• I completely agree. When I’m writing/editing/researching at home it’s just not the same as being sat in a coffee shop with lots of things going on to stimulate your brain. I was in Costa in Finsbury Park for about 4 hours at the weekend and got loads done! Off to check out the coffitivity site now!

  • Ha, it comes as no surprise to me that managed ambient noise enhances concentration. :) If you take a tour around any software house you’ll find virtually all software developers almost permanently wired in to some form of headphones.

    The music choice varies but it quite often comes in two extremes:- ‘ambient techno’ and either rock or dance/trance music. I’ve known several who listened to classical music whilst they code but overwhelmingly it’s some form of electronic music with a repetitive beat, the more repetitive the better.

    Why? As a programmer one inhabits this weird world that hovers between science and art. It takes a big chunk of protracted periods of concentration and bizarre abstract thought to knock out the instructions that tell computers to do the speedily dumb things they do and programmers almost universally describe this process as ‘flow’ (even if they do not use that word, it applies). It’s about what the makers of The Social Network called being ‘wired in’ other people sometimes use the slightly cheesier term ‘the zone’ – it’s this kind of dream-like state of creativity that seems to gush out. I’ve heard writers and musicians talk about this too.

    The music in the headphones, for me (and I know for others) helps foster that immersion into the netherworld where conscious me is kind of overcome by this much smarter deviant me who actually writes the programs. I literally do not notice my surroundings and the screenful of code and the IDE in which it sits fills my field of vision brightens up as the to and fro of the real world dims. It does happen without the music, of course, but the headphones make reality scud into the distance far more effectively.

    I’ve worked in coffee shops, and even one based in a roller disco, but it’s not the same…well not for me anyway, even after thirty years of coding, and I suspect it would this would be true for other programmers; there are just too many discordant what-was-that clangs and clatters to induce the red pill and enter my own little Matrix.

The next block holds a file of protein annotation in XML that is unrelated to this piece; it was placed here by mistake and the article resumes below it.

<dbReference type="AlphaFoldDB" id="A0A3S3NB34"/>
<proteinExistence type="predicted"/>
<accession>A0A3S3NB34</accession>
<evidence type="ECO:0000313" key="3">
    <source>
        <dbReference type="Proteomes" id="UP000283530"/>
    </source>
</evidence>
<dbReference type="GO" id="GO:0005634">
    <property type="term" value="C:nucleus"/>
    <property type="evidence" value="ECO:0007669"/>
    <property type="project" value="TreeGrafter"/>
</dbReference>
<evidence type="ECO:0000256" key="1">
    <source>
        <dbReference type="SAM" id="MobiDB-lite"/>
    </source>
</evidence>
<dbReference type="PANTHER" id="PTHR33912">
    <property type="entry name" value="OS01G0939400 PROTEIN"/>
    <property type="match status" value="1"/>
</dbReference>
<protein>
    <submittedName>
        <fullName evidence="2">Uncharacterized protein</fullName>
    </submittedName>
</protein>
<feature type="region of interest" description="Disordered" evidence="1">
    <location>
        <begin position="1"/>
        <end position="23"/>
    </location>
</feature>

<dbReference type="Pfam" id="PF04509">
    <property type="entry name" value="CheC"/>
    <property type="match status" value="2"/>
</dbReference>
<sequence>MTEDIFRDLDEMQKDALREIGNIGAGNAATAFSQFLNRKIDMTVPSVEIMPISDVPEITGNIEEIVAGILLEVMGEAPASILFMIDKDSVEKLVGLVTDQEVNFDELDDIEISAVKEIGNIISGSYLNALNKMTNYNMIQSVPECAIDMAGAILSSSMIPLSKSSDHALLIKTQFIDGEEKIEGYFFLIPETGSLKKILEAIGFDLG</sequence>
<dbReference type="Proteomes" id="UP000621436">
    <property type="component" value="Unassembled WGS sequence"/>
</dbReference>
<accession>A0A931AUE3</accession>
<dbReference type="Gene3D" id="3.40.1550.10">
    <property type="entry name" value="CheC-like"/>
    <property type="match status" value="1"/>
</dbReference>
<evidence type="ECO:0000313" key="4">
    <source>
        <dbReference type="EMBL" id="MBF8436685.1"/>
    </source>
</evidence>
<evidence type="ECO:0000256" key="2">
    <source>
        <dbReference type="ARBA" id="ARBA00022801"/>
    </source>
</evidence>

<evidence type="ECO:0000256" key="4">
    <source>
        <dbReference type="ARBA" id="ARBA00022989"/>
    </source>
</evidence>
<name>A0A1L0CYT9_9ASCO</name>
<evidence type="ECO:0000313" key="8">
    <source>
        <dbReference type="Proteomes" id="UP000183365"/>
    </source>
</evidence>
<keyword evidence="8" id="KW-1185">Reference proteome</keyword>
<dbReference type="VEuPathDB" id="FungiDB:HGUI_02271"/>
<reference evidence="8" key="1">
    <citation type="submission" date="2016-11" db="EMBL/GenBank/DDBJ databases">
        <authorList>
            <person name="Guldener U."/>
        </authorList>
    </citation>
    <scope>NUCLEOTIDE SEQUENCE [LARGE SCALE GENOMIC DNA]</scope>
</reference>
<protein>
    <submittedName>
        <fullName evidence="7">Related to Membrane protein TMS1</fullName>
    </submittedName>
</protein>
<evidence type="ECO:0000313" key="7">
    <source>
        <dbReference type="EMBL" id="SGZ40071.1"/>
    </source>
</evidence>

• I love this. i’ve got that background noise going on as we speak, and feel (in this snowstorm) that i don’t NEED to run out to the coffeeshop to work, but can make a mokapot in the kitchen and settle in. thank you!

  • Interesting post Mike.
    I’ve never really “gone out, gone out” since I don’t like coffee. I live on The Continent so drinking coffee is serious business! I know what you mean though. I guess it’s the gentle background clatter, that slight hum of busy-ness that sort of gets people moving.

  • Good to know – thanks.

    Lots of guilt-free trips to coffee-shops coming up!

    http://www.secondhandhedgehog.com

  • Interesting article, I will have to share this with my husband. We have rented a house in Guatemala and there are always birds chirping and insects buzzing, he is having some great ideas being here. I wonder if its the same kind of idea, with the background noise.

  • Great to know. I spend a lot on coffee but usually do my work outside of the coffee shops. Maybe I should start doing my writing there

  • tracy

    Here in Hawaii, we have some really great boutique style coffee houses to go to. What I wish someone would create though, is something that combines that with more of a co-working type space. That way, you can rent time and stay just for a few hours, or for the day, or week. In any case, I frequent a few of these coffee places for a change of environment since my office is at home, or sometimes a beautiful hotel lobby with wi-fi. Still, if I’m on deadline and need to be super focused, I find my best writing is right back at my home office desk.

  • Now I know why I love working coffee shops so much and why i see to do my best work there. I find too much noise being distracted and too much quiet a bit odd for me to get things done too. At least this helps justify the price of a latte.